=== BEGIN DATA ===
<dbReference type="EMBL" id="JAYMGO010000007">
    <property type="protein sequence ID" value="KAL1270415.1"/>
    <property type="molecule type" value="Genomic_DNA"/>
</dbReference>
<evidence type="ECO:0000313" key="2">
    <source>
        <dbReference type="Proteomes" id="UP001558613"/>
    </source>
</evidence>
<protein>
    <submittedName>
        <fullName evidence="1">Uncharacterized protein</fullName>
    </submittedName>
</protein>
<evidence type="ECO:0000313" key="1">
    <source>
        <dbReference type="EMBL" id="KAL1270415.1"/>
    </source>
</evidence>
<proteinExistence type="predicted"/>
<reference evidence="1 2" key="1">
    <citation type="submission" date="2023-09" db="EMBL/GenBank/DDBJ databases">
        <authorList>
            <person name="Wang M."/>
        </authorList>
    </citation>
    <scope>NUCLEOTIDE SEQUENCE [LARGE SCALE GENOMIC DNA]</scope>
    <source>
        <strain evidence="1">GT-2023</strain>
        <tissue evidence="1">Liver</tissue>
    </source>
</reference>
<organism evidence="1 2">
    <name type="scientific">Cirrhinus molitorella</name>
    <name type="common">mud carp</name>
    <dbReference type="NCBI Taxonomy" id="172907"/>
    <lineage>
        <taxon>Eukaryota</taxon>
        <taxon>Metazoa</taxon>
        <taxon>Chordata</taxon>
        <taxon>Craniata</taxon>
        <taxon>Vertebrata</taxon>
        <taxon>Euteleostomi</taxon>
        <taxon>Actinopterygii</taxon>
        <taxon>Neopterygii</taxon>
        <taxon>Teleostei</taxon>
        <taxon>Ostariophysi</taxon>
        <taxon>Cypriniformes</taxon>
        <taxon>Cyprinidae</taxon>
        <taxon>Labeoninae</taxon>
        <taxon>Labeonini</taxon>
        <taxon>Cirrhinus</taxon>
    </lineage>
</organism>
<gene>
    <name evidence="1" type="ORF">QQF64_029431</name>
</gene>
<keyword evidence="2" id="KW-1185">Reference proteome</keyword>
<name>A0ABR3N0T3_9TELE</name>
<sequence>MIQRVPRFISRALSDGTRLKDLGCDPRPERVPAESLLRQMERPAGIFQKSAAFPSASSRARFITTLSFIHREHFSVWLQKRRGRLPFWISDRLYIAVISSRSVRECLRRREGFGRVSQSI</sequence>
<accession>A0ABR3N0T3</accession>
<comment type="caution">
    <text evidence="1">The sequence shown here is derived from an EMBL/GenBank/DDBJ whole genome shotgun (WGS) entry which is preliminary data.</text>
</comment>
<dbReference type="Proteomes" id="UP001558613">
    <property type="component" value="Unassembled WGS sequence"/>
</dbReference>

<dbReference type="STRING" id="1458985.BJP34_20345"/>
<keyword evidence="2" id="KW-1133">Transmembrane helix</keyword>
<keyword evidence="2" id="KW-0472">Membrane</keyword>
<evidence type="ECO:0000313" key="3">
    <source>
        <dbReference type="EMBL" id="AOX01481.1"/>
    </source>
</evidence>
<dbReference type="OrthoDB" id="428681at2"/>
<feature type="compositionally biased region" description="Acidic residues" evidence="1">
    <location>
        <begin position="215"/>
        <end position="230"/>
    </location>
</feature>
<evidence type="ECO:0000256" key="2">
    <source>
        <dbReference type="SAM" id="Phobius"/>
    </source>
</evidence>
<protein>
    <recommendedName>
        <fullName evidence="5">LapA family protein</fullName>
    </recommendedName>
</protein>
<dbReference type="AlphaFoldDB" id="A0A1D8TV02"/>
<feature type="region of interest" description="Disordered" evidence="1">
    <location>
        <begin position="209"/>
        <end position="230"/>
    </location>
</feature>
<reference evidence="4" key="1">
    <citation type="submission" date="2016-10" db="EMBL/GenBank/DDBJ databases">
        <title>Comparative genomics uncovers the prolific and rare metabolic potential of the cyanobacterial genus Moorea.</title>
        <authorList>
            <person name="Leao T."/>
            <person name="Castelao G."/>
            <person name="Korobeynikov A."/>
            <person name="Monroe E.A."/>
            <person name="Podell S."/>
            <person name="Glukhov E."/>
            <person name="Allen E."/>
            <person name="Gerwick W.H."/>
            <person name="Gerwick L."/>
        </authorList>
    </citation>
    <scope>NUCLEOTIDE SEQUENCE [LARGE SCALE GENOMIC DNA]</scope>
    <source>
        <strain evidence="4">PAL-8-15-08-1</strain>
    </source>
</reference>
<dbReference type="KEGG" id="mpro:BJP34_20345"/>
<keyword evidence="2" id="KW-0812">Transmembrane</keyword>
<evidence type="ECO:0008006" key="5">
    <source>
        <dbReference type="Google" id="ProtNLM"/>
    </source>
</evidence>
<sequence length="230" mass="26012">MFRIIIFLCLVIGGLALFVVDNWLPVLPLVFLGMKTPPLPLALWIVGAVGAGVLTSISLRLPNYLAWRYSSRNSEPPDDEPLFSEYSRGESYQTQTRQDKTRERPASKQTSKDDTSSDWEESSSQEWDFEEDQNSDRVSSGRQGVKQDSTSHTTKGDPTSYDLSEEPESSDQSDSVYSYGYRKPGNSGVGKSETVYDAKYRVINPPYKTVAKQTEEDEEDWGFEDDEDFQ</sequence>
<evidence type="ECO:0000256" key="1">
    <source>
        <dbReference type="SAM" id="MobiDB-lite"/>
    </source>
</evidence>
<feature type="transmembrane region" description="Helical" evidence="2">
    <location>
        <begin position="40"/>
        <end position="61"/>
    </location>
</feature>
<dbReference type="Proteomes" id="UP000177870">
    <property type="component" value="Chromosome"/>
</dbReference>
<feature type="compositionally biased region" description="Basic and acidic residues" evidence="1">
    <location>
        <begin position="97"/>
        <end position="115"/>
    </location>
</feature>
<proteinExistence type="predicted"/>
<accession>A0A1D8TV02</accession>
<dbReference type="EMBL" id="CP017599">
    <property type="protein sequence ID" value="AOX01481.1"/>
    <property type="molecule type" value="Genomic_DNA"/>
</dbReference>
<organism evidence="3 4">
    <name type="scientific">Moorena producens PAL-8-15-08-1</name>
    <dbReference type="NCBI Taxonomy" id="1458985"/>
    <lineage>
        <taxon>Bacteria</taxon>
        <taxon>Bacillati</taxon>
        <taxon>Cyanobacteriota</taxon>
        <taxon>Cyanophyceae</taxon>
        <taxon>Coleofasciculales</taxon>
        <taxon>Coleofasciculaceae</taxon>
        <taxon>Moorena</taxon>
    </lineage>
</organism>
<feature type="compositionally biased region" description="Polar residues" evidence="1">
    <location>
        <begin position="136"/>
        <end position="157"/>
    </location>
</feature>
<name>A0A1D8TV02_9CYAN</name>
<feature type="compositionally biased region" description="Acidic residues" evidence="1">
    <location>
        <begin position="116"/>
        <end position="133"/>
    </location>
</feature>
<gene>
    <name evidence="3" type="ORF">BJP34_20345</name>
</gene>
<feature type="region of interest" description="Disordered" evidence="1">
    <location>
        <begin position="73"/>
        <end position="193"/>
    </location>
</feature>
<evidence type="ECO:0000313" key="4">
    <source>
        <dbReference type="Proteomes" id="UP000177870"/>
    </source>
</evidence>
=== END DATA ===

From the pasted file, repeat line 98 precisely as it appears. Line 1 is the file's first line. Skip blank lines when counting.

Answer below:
    </location>